Attempts are made to provide him with accommodation and work. But Kosmos is a wayward spirit. He is taciturn, and his occasional utterances sound like quotations from sacred volumes, most likely the Koran. Moreover, as he tells the townsmen, he is looking for love. He finds this with Neptün, a kindred spirit. They often communicate by shrill, laughing cries.

Kosmos’ search for love crosses the cultural taboos about sexuality. And his attempts at other good deeds, including procuring medicine for a desperate and lame young woman, capture the attention of the army: the actual law enforcing agency in the town. By the film’s end Kosmos is sought by both hopeful townspeople seeking miracles, and by an army officer and his squad. The film ends as he disappears back into the wintry wilderness. However, Neptun’s own screeching at the captain suggest the possibility that she now also possesses Kosmos’ unusual powers.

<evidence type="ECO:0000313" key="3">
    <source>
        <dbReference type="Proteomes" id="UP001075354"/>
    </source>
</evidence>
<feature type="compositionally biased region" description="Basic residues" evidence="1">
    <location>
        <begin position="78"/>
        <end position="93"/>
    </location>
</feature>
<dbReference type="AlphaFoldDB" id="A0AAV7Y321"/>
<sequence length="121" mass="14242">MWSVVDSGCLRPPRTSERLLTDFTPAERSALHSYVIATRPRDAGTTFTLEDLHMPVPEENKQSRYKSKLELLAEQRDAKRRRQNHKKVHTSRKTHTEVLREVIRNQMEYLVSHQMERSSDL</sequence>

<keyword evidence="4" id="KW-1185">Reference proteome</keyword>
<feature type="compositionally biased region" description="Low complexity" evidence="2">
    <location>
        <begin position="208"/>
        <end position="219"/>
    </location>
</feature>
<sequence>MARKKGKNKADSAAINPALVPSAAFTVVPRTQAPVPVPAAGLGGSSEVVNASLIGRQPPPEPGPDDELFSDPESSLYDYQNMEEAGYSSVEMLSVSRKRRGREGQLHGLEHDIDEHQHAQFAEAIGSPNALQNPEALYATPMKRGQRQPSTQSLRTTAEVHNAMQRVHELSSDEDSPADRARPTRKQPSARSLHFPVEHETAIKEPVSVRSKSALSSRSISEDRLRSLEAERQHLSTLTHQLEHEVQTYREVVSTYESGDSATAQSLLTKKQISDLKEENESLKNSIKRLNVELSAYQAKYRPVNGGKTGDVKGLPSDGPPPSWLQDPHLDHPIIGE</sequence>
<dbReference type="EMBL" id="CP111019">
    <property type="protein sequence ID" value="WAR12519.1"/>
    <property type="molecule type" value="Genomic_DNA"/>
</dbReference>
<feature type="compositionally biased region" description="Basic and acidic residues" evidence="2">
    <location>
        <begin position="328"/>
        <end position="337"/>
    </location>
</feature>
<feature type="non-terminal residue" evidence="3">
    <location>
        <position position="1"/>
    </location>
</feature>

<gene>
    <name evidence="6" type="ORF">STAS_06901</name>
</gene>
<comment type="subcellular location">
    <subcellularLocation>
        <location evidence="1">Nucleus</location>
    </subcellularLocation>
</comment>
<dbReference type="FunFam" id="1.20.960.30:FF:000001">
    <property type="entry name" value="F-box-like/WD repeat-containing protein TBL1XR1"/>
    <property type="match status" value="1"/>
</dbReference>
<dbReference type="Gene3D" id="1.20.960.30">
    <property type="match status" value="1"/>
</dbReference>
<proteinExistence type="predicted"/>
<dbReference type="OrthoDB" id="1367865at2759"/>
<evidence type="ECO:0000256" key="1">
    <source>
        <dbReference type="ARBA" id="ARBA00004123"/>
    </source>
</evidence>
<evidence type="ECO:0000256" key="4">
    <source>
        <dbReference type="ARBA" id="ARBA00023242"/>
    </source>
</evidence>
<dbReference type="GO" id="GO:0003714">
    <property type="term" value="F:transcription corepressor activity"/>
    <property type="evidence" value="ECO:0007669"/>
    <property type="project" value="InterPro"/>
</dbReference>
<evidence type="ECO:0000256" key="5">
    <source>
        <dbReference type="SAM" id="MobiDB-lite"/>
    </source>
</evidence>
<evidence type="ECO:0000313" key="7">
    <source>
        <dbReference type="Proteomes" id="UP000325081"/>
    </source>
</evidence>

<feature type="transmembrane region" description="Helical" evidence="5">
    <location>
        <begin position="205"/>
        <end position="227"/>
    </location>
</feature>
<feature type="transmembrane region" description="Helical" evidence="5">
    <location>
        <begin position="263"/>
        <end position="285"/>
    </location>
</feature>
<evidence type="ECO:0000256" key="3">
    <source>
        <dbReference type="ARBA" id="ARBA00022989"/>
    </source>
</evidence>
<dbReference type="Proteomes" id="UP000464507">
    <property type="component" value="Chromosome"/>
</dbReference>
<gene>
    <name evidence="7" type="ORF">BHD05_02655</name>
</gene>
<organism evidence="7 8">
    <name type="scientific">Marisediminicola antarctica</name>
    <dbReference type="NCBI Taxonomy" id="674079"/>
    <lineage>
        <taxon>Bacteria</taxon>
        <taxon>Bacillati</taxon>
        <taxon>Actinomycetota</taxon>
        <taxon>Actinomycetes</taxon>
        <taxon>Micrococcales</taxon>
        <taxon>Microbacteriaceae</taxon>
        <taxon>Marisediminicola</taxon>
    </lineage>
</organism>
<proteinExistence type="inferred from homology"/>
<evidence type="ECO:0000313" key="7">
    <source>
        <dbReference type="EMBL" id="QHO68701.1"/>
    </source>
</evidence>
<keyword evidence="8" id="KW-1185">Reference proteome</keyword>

The film treads an uneasy but successful line between drama and farce. The recurring cries of greeting between Kosmos and Neptün are bizarre by conventional film standards. But the film manages to evoke both a magical world and the staid everyday world into which it collides. This is partly done by effective characterisation and a remarkable mise en scène. The film makes fine use of the widescreen imagery, and snow, mist and shadows contribute powerfully to this. An atmospheric soundtrack accompanies the visuals. One set of the recurring sounds on this are distant or not-so-distant explosion, as the army conduct manouvres near the border.